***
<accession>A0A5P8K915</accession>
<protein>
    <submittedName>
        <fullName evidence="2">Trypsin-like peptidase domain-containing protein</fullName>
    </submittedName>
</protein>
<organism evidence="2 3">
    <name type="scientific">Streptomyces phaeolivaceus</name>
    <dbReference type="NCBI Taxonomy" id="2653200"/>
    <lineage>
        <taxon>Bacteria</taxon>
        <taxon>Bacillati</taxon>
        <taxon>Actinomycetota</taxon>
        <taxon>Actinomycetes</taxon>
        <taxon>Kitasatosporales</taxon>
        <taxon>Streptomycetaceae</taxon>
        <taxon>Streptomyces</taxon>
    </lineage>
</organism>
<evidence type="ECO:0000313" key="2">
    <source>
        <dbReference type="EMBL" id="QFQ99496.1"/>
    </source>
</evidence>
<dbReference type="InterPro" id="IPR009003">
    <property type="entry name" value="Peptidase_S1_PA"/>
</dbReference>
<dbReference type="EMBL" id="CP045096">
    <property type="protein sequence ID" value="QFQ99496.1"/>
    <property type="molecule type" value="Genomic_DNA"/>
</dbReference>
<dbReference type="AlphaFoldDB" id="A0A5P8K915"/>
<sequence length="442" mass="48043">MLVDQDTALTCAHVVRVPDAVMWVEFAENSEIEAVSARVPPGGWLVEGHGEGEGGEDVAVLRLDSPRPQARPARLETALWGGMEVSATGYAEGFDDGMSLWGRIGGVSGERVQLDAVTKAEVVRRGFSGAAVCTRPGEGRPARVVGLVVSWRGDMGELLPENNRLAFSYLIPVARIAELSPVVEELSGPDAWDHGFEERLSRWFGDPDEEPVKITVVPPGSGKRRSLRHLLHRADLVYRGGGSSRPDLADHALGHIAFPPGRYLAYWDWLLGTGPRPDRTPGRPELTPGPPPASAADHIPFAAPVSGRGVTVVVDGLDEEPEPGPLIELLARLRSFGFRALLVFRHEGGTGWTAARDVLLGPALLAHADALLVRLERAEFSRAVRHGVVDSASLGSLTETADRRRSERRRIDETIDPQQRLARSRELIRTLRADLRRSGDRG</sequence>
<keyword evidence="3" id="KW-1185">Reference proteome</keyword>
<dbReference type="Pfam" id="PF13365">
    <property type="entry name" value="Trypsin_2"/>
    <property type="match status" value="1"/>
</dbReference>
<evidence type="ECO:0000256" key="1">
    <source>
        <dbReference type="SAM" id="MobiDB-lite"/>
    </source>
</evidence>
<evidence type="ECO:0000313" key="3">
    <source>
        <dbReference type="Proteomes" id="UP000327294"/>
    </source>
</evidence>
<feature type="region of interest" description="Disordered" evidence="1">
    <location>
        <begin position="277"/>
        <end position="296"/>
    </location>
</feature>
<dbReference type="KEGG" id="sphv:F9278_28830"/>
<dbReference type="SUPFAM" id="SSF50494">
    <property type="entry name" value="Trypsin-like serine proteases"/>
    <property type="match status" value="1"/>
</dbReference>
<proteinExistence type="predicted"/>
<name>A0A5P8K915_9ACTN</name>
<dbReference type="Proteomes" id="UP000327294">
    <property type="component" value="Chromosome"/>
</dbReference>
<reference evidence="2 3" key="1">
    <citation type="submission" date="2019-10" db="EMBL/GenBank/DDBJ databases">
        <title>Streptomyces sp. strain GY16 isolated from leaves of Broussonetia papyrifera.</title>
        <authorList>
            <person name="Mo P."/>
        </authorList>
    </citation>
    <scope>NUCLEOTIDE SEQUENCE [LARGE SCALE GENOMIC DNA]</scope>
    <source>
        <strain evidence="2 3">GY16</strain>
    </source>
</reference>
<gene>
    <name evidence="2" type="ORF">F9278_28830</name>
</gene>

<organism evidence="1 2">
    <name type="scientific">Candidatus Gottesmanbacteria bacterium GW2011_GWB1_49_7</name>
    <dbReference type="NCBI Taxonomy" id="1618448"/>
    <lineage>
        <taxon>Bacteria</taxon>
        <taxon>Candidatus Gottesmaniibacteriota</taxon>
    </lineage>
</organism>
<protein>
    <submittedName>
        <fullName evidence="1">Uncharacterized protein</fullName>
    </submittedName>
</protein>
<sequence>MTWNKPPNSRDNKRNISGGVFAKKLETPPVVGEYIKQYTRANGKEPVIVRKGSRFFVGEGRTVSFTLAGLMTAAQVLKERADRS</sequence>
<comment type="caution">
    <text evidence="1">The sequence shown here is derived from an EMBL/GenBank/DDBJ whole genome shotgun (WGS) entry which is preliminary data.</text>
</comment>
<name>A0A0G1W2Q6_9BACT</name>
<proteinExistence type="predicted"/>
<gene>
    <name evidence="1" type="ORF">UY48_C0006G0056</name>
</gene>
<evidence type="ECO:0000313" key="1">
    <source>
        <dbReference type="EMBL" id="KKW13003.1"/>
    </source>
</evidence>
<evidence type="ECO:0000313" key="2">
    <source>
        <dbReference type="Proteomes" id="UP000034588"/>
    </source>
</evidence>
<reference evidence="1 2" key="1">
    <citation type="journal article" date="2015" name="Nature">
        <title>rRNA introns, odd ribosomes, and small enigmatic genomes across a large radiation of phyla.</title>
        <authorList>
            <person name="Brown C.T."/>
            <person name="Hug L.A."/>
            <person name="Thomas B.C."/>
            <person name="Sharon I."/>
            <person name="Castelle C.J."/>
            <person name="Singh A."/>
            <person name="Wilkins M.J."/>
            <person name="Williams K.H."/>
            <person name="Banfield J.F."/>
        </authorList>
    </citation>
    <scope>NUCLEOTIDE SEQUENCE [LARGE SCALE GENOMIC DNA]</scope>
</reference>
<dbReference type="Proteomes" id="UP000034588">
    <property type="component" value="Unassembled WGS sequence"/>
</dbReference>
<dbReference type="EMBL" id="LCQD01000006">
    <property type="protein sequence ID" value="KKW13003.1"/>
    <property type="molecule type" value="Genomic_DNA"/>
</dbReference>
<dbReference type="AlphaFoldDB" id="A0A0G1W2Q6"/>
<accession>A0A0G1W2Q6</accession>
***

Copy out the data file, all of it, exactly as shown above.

<accession>A0A5P8K915</accession>
<protein>
    <submittedName>
        <fullName evidence="2">Trypsin-like peptidase domain-containing protein</fullName>
    </submittedName>
</protein>
<organism evidence="2 3">
    <name type="scientific">Streptomyces phaeolivaceus</name>
    <dbReference type="NCBI Taxonomy" id="2653200"/>
    <lineage>
        <taxon>Bacteria</taxon>
        <taxon>Bacillati</taxon>
        <taxon>Actinomycetota</taxon>
        <taxon>Actinomycetes</taxon>
        <taxon>Kitasatosporales</taxon>
        <taxon>Streptomycetaceae</taxon>
        <taxon>Streptomyces</taxon>
    </lineage>
</organism>
<evidence type="ECO:0000313" key="2">
    <source>
        <dbReference type="EMBL" id="QFQ99496.1"/>
    </source>
</evidence>
<dbReference type="InterPro" id="IPR009003">
    <property type="entry name" value="Peptidase_S1_PA"/>
</dbReference>
<dbReference type="EMBL" id="CP045096">
    <property type="protein sequence ID" value="QFQ99496.1"/>
    <property type="molecule type" value="Genomic_DNA"/>
</dbReference>
<dbReference type="AlphaFoldDB" id="A0A5P8K915"/>
<sequence length="442" mass="48043">MLVDQDTALTCAHVVRVPDAVMWVEFAENSEIEAVSARVPPGGWLVEGHGEGEGGEDVAVLRLDSPRPQARPARLETALWGGMEVSATGYAEGFDDGMSLWGRIGGVSGERVQLDAVTKAEVVRRGFSGAAVCTRPGEGRPARVVGLVVSWRGDMGELLPENNRLAFSYLIPVARIAELSPVVEELSGPDAWDHGFEERLSRWFGDPDEEPVKITVVPPGSGKRRSLRHLLHRADLVYRGGGSSRPDLADHALGHIAFPPGRYLAYWDWLLGTGPRPDRTPGRPELTPGPPPASAADHIPFAAPVSGRGVTVVVDGLDEEPEPGPLIELLARLRSFGFRALLVFRHEGGTGWTAARDVLLGPALLAHADALLVRLERAEFSRAVRHGVVDSASLGSLTETADRRRSERRRIDETIDPQQRLARSRELIRTLRADLRRSGDRG</sequence>
<keyword evidence="3" id="KW-1185">Reference proteome</keyword>
<dbReference type="Pfam" id="PF13365">
    <property type="entry name" value="Trypsin_2"/>
    <property type="match status" value="1"/>
</dbReference>
<evidence type="ECO:0000256" key="1">
    <source>
        <dbReference type="SAM" id="MobiDB-lite"/>
    </source>
</evidence>
<evidence type="ECO:0000313" key="3">
    <source>
        <dbReference type="Proteomes" id="UP000327294"/>
    </source>
</evidence>
<feature type="region of interest" description="Disordered" evidence="1">
    <location>
        <begin position="277"/>
        <end position="296"/>
    </location>
</feature>
<dbReference type="KEGG" id="sphv:F9278_28830"/>
<dbReference type="SUPFAM" id="SSF50494">
    <property type="entry name" value="Trypsin-like serine proteases"/>
    <property type="match status" value="1"/>
</dbReference>
<proteinExistence type="predicted"/>
<name>A0A5P8K915_9ACTN</name>
<dbReference type="Proteomes" id="UP000327294">
    <property type="component" value="Chromosome"/>
</dbReference>
<reference evidence="2 3" key="1">
    <citation type="submission" date="2019-10" db="EMBL/GenBank/DDBJ databases">
        <title>Streptomyces sp. strain GY16 isolated from leaves of Broussonetia papyrifera.</title>
        <authorList>
            <person name="Mo P."/>
        </authorList>
    </citation>
    <scope>NUCLEOTIDE SEQUENCE [LARGE SCALE GENOMIC DNA]</scope>
    <source>
        <strain evidence="2 3">GY16</strain>
    </source>
</reference>
<gene>
    <name evidence="2" type="ORF">F9278_28830</name>
</gene>

<organism evidence="1 2">
    <name type="scientific">Candidatus Gottesmanbacteria bacterium GW2011_GWB1_49_7</name>
    <dbReference type="NCBI Taxonomy" id="1618448"/>
    <lineage>
        <taxon>Bacteria</taxon>
        <taxon>Candidatus Gottesmaniibacteriota</taxon>
    </lineage>
</organism>
<protein>
    <submittedName>
        <fullName evidence="1">Uncharacterized protein</fullName>
    </submittedName>
</protein>
<sequence>MTWNKPPNSRDNKRNISGGVFAKKLETPPVVGEYIKQYTRANGKEPVIVRKGSRFFVGEGRTVSFTLAGLMTAAQVLKERADRS</sequence>
<comment type="caution">
    <text evidence="1">The sequence shown here is derived from an EMBL/GenBank/DDBJ whole genome shotgun (WGS) entry which is preliminary data.</text>
</comment>
<name>A0A0G1W2Q6_9BACT</name>
<proteinExistence type="predicted"/>
<gene>
    <name evidence="1" type="ORF">UY48_C0006G0056</name>
</gene>
<evidence type="ECO:0000313" key="1">
    <source>
        <dbReference type="EMBL" id="KKW13003.1"/>
    </source>
</evidence>
<evidence type="ECO:0000313" key="2">
    <source>
        <dbReference type="Proteomes" id="UP000034588"/>
    </source>
</evidence>
<reference evidence="1 2" key="1">
    <citation type="journal article" date="2015" name="Nature">
        <title>rRNA introns, odd ribosomes, and small enigmatic genomes across a large radiation of phyla.</title>
        <authorList>
            <person name="Brown C.T."/>
            <person name="Hug L.A."/>
            <person name="Thomas B.C."/>
            <person name="Sharon I."/>
            <person name="Castelle C.J."/>
            <person name="Singh A."/>
            <person name="Wilkins M.J."/>
            <person name="Williams K.H."/>
            <person name="Banfield J.F."/>
        </authorList>
    </citation>
    <scope>NUCLEOTIDE SEQUENCE [LARGE SCALE GENOMIC DNA]</scope>
</reference>
<dbReference type="Proteomes" id="UP000034588">
    <property type="component" value="Unassembled WGS sequence"/>
</dbReference>
<dbReference type="EMBL" id="LCQD01000006">
    <property type="protein sequence ID" value="KKW13003.1"/>
    <property type="molecule type" value="Genomic_DNA"/>
</dbReference>
<dbReference type="AlphaFoldDB" id="A0A0G1W2Q6"/>
<accession>A0A0G1W2Q6</accession>